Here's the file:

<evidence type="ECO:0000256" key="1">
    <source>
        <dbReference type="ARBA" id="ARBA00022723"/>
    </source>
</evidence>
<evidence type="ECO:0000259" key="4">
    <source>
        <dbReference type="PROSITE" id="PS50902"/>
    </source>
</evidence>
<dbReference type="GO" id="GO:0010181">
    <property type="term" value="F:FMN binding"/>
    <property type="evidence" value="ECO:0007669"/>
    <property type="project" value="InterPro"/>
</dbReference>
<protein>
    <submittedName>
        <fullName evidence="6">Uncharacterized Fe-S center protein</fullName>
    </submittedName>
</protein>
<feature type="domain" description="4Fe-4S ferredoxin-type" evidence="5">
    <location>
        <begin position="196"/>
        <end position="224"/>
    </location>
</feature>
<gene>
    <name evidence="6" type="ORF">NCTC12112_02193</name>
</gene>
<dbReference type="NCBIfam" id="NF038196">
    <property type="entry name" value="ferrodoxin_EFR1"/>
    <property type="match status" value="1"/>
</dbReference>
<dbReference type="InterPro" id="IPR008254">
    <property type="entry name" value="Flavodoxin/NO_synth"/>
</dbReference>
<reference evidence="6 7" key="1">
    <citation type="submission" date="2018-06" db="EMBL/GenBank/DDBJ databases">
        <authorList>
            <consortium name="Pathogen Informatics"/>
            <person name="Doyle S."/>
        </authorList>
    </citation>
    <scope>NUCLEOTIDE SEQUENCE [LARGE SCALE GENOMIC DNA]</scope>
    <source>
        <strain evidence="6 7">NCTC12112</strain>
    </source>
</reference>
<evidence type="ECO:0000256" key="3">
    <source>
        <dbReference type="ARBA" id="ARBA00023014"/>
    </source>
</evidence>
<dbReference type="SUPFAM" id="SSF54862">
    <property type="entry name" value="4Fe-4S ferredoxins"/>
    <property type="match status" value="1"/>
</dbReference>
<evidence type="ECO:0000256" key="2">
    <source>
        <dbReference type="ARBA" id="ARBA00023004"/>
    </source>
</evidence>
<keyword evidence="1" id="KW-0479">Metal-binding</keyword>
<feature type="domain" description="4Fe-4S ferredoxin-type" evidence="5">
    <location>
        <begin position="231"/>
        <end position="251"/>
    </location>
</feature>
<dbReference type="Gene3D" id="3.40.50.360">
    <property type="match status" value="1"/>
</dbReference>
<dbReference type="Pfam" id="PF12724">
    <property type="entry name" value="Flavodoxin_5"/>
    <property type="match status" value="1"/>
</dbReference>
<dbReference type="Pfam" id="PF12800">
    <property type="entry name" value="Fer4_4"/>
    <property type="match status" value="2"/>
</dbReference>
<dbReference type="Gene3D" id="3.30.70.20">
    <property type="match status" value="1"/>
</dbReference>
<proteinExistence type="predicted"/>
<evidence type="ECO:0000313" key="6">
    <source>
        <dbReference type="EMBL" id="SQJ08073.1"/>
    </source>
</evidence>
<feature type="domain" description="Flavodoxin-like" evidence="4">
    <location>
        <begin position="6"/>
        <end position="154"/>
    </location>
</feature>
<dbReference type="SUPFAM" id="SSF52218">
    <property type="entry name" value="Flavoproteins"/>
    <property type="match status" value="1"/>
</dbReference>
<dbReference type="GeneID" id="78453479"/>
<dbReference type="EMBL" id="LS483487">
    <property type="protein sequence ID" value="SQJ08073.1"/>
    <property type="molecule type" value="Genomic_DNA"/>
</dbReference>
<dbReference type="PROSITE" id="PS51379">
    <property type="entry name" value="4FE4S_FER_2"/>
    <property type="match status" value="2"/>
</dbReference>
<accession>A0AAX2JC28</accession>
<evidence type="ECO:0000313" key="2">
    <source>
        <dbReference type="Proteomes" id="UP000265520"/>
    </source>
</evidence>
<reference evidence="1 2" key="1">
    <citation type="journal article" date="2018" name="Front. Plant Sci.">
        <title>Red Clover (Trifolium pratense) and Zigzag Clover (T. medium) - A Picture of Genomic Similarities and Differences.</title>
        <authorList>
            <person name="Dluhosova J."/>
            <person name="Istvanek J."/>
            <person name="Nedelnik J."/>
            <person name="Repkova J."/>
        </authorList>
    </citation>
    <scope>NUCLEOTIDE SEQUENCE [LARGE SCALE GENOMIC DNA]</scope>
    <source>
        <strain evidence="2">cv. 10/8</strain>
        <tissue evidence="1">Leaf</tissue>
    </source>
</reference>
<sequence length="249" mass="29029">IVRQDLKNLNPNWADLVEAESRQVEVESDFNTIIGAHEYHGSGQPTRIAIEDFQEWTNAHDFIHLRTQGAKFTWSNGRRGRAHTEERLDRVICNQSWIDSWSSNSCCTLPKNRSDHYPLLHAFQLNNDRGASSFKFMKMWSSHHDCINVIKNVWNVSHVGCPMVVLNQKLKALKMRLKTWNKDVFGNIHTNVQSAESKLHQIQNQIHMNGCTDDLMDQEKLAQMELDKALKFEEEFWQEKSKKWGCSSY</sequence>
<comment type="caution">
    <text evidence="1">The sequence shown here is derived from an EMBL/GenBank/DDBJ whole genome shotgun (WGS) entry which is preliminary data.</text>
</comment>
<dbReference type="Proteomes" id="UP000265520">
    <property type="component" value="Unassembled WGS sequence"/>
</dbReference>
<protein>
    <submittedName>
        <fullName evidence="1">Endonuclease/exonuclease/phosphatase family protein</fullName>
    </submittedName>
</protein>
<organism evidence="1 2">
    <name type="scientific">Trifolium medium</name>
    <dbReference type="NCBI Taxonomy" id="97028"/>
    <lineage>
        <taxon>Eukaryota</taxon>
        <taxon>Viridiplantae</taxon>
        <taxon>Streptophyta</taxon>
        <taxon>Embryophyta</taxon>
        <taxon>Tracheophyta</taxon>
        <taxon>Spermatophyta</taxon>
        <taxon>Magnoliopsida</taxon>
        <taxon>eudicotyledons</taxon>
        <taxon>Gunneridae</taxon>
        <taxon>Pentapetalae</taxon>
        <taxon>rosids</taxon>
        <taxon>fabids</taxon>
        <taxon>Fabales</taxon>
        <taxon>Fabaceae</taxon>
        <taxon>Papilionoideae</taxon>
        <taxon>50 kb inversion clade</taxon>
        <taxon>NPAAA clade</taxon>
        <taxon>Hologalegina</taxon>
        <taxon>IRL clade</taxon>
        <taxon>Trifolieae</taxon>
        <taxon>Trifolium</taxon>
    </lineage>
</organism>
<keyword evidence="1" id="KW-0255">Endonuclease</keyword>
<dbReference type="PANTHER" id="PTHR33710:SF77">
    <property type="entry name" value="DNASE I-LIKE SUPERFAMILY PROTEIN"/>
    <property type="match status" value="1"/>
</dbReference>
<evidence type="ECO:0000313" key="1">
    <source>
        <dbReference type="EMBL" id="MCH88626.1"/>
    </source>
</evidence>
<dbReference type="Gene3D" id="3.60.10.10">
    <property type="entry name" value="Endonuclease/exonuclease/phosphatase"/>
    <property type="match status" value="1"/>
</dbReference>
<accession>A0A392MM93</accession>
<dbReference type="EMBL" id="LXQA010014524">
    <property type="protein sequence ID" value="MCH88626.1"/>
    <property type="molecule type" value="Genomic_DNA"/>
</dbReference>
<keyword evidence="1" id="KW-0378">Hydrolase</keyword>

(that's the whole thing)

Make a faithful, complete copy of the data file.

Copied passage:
<evidence type="ECO:0000256" key="1">
    <source>
        <dbReference type="ARBA" id="ARBA00022723"/>
    </source>
</evidence>
<evidence type="ECO:0000259" key="4">
    <source>
        <dbReference type="PROSITE" id="PS50902"/>
    </source>
</evidence>
<dbReference type="GO" id="GO:0010181">
    <property type="term" value="F:FMN binding"/>
    <property type="evidence" value="ECO:0007669"/>
    <property type="project" value="InterPro"/>
</dbReference>
<protein>
    <submittedName>
        <fullName evidence="6">Uncharacterized Fe-S center protein</fullName>
    </submittedName>
</protein>
<feature type="domain" description="4Fe-4S ferredoxin-type" evidence="5">
    <location>
        <begin position="196"/>
        <end position="224"/>
    </location>
</feature>
<gene>
    <name evidence="6" type="ORF">NCTC12112_02193</name>
</gene>
<dbReference type="NCBIfam" id="NF038196">
    <property type="entry name" value="ferrodoxin_EFR1"/>
    <property type="match status" value="1"/>
</dbReference>
<dbReference type="InterPro" id="IPR008254">
    <property type="entry name" value="Flavodoxin/NO_synth"/>
</dbReference>
<reference evidence="6 7" key="1">
    <citation type="submission" date="2018-06" db="EMBL/GenBank/DDBJ databases">
        <authorList>
            <consortium name="Pathogen Informatics"/>
            <person name="Doyle S."/>
        </authorList>
    </citation>
    <scope>NUCLEOTIDE SEQUENCE [LARGE SCALE GENOMIC DNA]</scope>
    <source>
        <strain evidence="6 7">NCTC12112</strain>
    </source>
</reference>
<evidence type="ECO:0000256" key="3">
    <source>
        <dbReference type="ARBA" id="ARBA00023014"/>
    </source>
</evidence>
<dbReference type="SUPFAM" id="SSF54862">
    <property type="entry name" value="4Fe-4S ferredoxins"/>
    <property type="match status" value="1"/>
</dbReference>
<evidence type="ECO:0000256" key="2">
    <source>
        <dbReference type="ARBA" id="ARBA00023004"/>
    </source>
</evidence>
<keyword evidence="1" id="KW-0479">Metal-binding</keyword>
<feature type="domain" description="4Fe-4S ferredoxin-type" evidence="5">
    <location>
        <begin position="231"/>
        <end position="251"/>
    </location>
</feature>
<dbReference type="Gene3D" id="3.40.50.360">
    <property type="match status" value="1"/>
</dbReference>
<dbReference type="Pfam" id="PF12724">
    <property type="entry name" value="Flavodoxin_5"/>
    <property type="match status" value="1"/>
</dbReference>
<dbReference type="Pfam" id="PF12800">
    <property type="entry name" value="Fer4_4"/>
    <property type="match status" value="2"/>
</dbReference>
<dbReference type="Gene3D" id="3.30.70.20">
    <property type="match status" value="1"/>
</dbReference>
<proteinExistence type="predicted"/>
<evidence type="ECO:0000313" key="6">
    <source>
        <dbReference type="EMBL" id="SQJ08073.1"/>
    </source>
</evidence>
<feature type="domain" description="Flavodoxin-like" evidence="4">
    <location>
        <begin position="6"/>
        <end position="154"/>
    </location>
</feature>
<dbReference type="SUPFAM" id="SSF52218">
    <property type="entry name" value="Flavoproteins"/>
    <property type="match status" value="1"/>
</dbReference>
<dbReference type="GeneID" id="78453479"/>
<dbReference type="EMBL" id="LS483487">
    <property type="protein sequence ID" value="SQJ08073.1"/>
    <property type="molecule type" value="Genomic_DNA"/>
</dbReference>
<dbReference type="PROSITE" id="PS51379">
    <property type="entry name" value="4FE4S_FER_2"/>
    <property type="match status" value="2"/>
</dbReference>
<accession>A0AAX2JC28</accession>
<evidence type="ECO:0000313" key="2">
    <source>
        <dbReference type="Proteomes" id="UP000265520"/>
    </source>
</evidence>
<reference evidence="1 2" key="1">
    <citation type="journal article" date="2018" name="Front. Plant Sci.">
        <title>Red Clover (Trifolium pratense) and Zigzag Clover (T. medium) - A Picture of Genomic Similarities and Differences.</title>
        <authorList>
            <person name="Dluhosova J."/>
            <person name="Istvanek J."/>
            <person name="Nedelnik J."/>
            <person name="Repkova J."/>
        </authorList>
    </citation>
    <scope>NUCLEOTIDE SEQUENCE [LARGE SCALE GENOMIC DNA]</scope>
    <source>
        <strain evidence="2">cv. 10/8</strain>
        <tissue evidence="1">Leaf</tissue>
    </source>
</reference>
<sequence length="249" mass="29029">IVRQDLKNLNPNWADLVEAESRQVEVESDFNTIIGAHEYHGSGQPTRIAIEDFQEWTNAHDFIHLRTQGAKFTWSNGRRGRAHTEERLDRVICNQSWIDSWSSNSCCTLPKNRSDHYPLLHAFQLNNDRGASSFKFMKMWSSHHDCINVIKNVWNVSHVGCPMVVLNQKLKALKMRLKTWNKDVFGNIHTNVQSAESKLHQIQNQIHMNGCTDDLMDQEKLAQMELDKALKFEEEFWQEKSKKWGCSSY</sequence>
<comment type="caution">
    <text evidence="1">The sequence shown here is derived from an EMBL/GenBank/DDBJ whole genome shotgun (WGS) entry which is preliminary data.</text>
</comment>
<dbReference type="Proteomes" id="UP000265520">
    <property type="component" value="Unassembled WGS sequence"/>
</dbReference>
<protein>
    <submittedName>
        <fullName evidence="1">Endonuclease/exonuclease/phosphatase family protein</fullName>
    </submittedName>
</protein>
<organism evidence="1 2">
    <name type="scientific">Trifolium medium</name>
    <dbReference type="NCBI Taxonomy" id="97028"/>
    <lineage>
        <taxon>Eukaryota</taxon>
        <taxon>Viridiplantae</taxon>
        <taxon>Streptophyta</taxon>
        <taxon>Embryophyta</taxon>
        <taxon>Tracheophyta</taxon>
        <taxon>Spermatophyta</taxon>
        <taxon>Magnoliopsida</taxon>
        <taxon>eudicotyledons</taxon>
        <taxon>Gunneridae</taxon>
        <taxon>Pentapetalae</taxon>
        <taxon>rosids</taxon>
        <taxon>fabids</taxon>
        <taxon>Fabales</taxon>
        <taxon>Fabaceae</taxon>
        <taxon>Papilionoideae</taxon>
        <taxon>50 kb inversion clade</taxon>
        <taxon>NPAAA clade</taxon>
        <taxon>Hologalegina</taxon>
        <taxon>IRL clade</taxon>
        <taxon>Trifolieae</taxon>
        <taxon>Trifolium</taxon>
    </lineage>
</organism>
<keyword evidence="1" id="KW-0255">Endonuclease</keyword>
<dbReference type="PANTHER" id="PTHR33710:SF77">
    <property type="entry name" value="DNASE I-LIKE SUPERFAMILY PROTEIN"/>
    <property type="match status" value="1"/>
</dbReference>
<evidence type="ECO:0000313" key="1">
    <source>
        <dbReference type="EMBL" id="MCH88626.1"/>
    </source>
</evidence>
<dbReference type="Gene3D" id="3.60.10.10">
    <property type="entry name" value="Endonuclease/exonuclease/phosphatase"/>
    <property type="match status" value="1"/>
</dbReference>
<accession>A0A392MM93</accession>
<dbReference type="EMBL" id="LXQA010014524">
    <property type="protein sequence ID" value="MCH88626.1"/>
    <property type="molecule type" value="Genomic_DNA"/>
</dbReference>
<keyword evidence="1" id="KW-0378">Hydrolase</keyword>